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Stress and Its Effects

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  If you can go through the day without experiencing some form of stress, you may count yourself amongst a lucky few. The fact is, most of us experience some form of stress throughout the day, almost every day. Some of this stress may be induced by immediate circumstances – you get caught in traffic, you have to wait in line, you have an important meeting, etc. Some stress may be more long term and consistent – worry over the future or taking care of sick loved ones. Regardless of what the stressor is, stress has very real physical implications despite the fact that it is very much perceived in the brain or mentally induced. 


 Stress has been implicated in a number of health problems, ranging from minor and annoying to serious and life threatening. The “big” diseases, such as heart disease and cancer, are all thought to have some sort of stress component. Stressors in the environment instigate the “fight or flight” response in the body. The adrenals release adrenaline and cortisol, and you can often feel the immediate effects – stomach discomfort, heart palpitations, sweating, etc.

 Biologically, these functions serve a purpose. Before civilization and cities and cars, humans on the plains would need these sorts of mechanisms to keep them sharp against predators and to help them hunt prey. Unfortunately for us, our bodies aren’t particularly well equipped to handle the low level, non-life threatening types of stress we go through on a daily basis. This constant, low-level stress leads to a constant, low-level stream of cortisol and adrenaline. The long-term effects of this aren’t pretty – lowered immunity, inflammation (which is associated with cancer, heart disease and a number of other autoimmune diseases) and adrenal fatigue.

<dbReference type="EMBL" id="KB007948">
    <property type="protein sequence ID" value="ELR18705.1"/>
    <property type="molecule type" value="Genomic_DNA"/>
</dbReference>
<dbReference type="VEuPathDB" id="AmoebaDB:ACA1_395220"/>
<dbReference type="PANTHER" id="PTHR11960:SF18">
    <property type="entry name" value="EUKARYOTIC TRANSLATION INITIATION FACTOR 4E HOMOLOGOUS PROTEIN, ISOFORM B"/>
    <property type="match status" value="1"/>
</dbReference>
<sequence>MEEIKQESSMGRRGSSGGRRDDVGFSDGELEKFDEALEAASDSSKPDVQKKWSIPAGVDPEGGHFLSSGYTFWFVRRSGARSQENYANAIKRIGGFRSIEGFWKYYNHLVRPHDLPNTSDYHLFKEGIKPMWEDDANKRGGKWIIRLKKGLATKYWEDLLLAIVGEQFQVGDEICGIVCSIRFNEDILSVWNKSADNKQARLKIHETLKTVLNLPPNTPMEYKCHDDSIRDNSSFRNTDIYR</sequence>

Other factors, such as food, can even cause stress in the body. Take sugar for instance – sugar has an intimate relationship with stress. Sugar can act as a stressor on the body. However, if you are stressed, you will often crave sugar. This is because sugar releases “feel good” chemicals in the brain. The result is a negative feedback cycle, replete with the concomitant blood sugar spikes and crashes. Or, take mycotoxins. Mycotoxins are very detrimental to human health and put an enormous strain on the body. Not coincidentally, sugary foods and comfort foods – the kind we often crave when stressed – are the same foods often contaminated with mycotoxins and the kind of foods that would feed a fungal infection.

 Enter fungus – especially if you are eating foods laden with mycotoxins, your body is going to be under a lot of stress. Stressed out bodies work in favor of fungus, which is an opportunistic organism. With your immunity lowered, it can colonize certain tissues in your body. Again, un-coincidentally, fungus has an intimate link with many of the diseases stress is implicated in.

 Since we are unable to avoid stress, the best course of action is to manage and mitigate the way we respond to it. Here are a few ways to do this:


You might be surprised (or not, depending on how often you frequent the site or watch the show!) to find out that the best diet to combat stress is a diet that also limits mycotoxin exposure and fights fungus. Getting lots of good fats in your diet, i.e., avocado, salmon, walnuts, etc., is a great tool to help mitigate stress. Keep sugars, grains, corn, alcohol and potatoes out of your diet. In essence, follow the Kaufmann 1 diet.


Exercise has been shown to help with depression as well as some prescription drugs. Exercise releases those vital endorphins, and is an excellent stress reducer.


Fish oil is a great supplement to help against stress. Magnesium is a good supplement to use to relax, and there are a few sleep aids that use this as a primary ingredient. L-Theanine, phosphatidyl serine and magnolia bark are all excellent as well. 

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